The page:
Land: The people speak - Political parties' presence felt at public hearing

2018-06-30 22:59
Members of the public at the Constitutional Review Committee's public hearing.  (Jan Gerber/News24)

Members of the public at the Constitutional Review Committee's public hearing. (Jan Gerber/News24)

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Political parties made their presence felt at the final public hearing of the Constitutional Review Committee in the Northern Cape.

Members of the public in the Kimberley City Hall cheered on speakers fiercely expressing their support of the EFF on Saturday afternoon.

In the morning, it was difficult to discern whether the majority in the hall supported amending Section 25 of the Constitution, often called the property clause.

However, tn the afternoon session those supporting an amendment that would allow expropriation without compensation had the upper hand.

Speakers saying they were members of the EFF and ANC expressed their support for amending the Constitution, while members of Cope and the DA argued against it.

READ: Land: The people speak - 'Get Britain to pay for the land'

There were also at least three self-confessed zama-zama's (illegal miners) who said they supported expropriation without compensation.

Those supporting an amendment to Section 25 blamed whites for historic dispossession and their failure to make amends with regards to inequality since 1994, while those against an amendment blamed government for failing to implement land reform successfully. 

Phillip du Toit, an EFF member, said "Afri-racist-forum", Steve Hofmeyr and other racists must stop their fear-mongering.

"If you want to move to Australia, you're welcome to move," he said. "They (whites) must be thankful that we are engaging them peacefully."

He also criticised black people opposing expropriation without compensation.

"You are sellouts to your own people! How do you sleep at night!"

"We are dispossessed, that needs to be rectified," he concluded.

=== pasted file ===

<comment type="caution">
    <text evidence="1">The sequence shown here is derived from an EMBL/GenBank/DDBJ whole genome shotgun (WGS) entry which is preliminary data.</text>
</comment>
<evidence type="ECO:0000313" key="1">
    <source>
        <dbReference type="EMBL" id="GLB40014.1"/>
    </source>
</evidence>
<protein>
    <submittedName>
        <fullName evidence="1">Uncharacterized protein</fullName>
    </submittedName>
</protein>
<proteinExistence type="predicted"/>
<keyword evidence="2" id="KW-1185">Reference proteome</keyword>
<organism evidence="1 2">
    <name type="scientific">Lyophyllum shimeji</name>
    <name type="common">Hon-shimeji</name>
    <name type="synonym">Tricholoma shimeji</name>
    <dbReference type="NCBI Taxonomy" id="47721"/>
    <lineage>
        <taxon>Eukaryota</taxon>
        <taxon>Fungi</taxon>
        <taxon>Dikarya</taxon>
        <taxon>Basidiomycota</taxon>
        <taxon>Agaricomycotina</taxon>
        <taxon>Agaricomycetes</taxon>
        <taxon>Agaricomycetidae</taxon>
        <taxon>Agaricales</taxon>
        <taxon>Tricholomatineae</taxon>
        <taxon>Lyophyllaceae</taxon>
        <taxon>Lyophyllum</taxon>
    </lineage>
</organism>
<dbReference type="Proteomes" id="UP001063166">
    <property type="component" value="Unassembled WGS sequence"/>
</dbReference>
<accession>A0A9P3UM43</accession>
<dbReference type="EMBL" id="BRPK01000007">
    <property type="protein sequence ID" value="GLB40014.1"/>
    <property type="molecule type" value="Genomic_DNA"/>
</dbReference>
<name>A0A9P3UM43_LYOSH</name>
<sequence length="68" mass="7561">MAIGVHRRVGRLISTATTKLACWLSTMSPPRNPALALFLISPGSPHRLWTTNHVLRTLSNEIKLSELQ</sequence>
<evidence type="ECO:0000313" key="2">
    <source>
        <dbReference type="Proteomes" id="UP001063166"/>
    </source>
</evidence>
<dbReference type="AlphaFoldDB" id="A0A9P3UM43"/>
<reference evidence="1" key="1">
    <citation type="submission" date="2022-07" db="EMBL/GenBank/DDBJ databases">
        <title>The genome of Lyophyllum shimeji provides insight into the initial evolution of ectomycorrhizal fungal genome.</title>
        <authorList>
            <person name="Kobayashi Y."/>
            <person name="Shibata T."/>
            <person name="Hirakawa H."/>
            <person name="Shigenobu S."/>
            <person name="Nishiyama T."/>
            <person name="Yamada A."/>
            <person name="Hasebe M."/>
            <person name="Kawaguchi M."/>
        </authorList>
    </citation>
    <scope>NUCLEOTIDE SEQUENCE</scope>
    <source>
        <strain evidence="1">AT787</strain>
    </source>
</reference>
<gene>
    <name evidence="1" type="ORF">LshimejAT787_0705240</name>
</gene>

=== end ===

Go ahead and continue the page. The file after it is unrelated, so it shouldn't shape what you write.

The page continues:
Read more: Land: The people speak - 'Land tells the truth,' committee hears in Upington

DA provincial leader Andrew Louw said the attempt to amend the Constitution was to "divert attention away from the failures of government".

"The problem has never been the Constitution," he said.

A common point raised by opponents of amending Section 25 is that it will endanger food security.

'Apartheid tax'

"Food security for who?" asked ANC-member Maropeng Mokwadi. "Most people in South Africa is languishing in poverty."

He said it is a fallacy that there would be anarchy in South Africa if land were to be expropriated without compensation and that those who benefitted from dispossession should pay "apartheid tax".

Benita Coetsee of Cope said the motion to amend the Constitution wasn't honest.

"The movers of this motion are feeding us a big, fat lie and the public is falling for it," she said.

"Nobody in here will ever have a title deed (if Section 25 is amended). If we agree to this we will all stay beggars for land."

She said the problem is the incompetence and corruption of successive ANC governments.

Saturday's meeting concluded the committee's Northern Cape sojourn.

Next week the committee will move to the Free State. The other part of the committee also concluded its work in Limpopo on Saturday and will move to Mpumalanga next week.     

Read more on:    anc  |  eff  |  kimberley  |  land  |  land expropriation  |  land hearings

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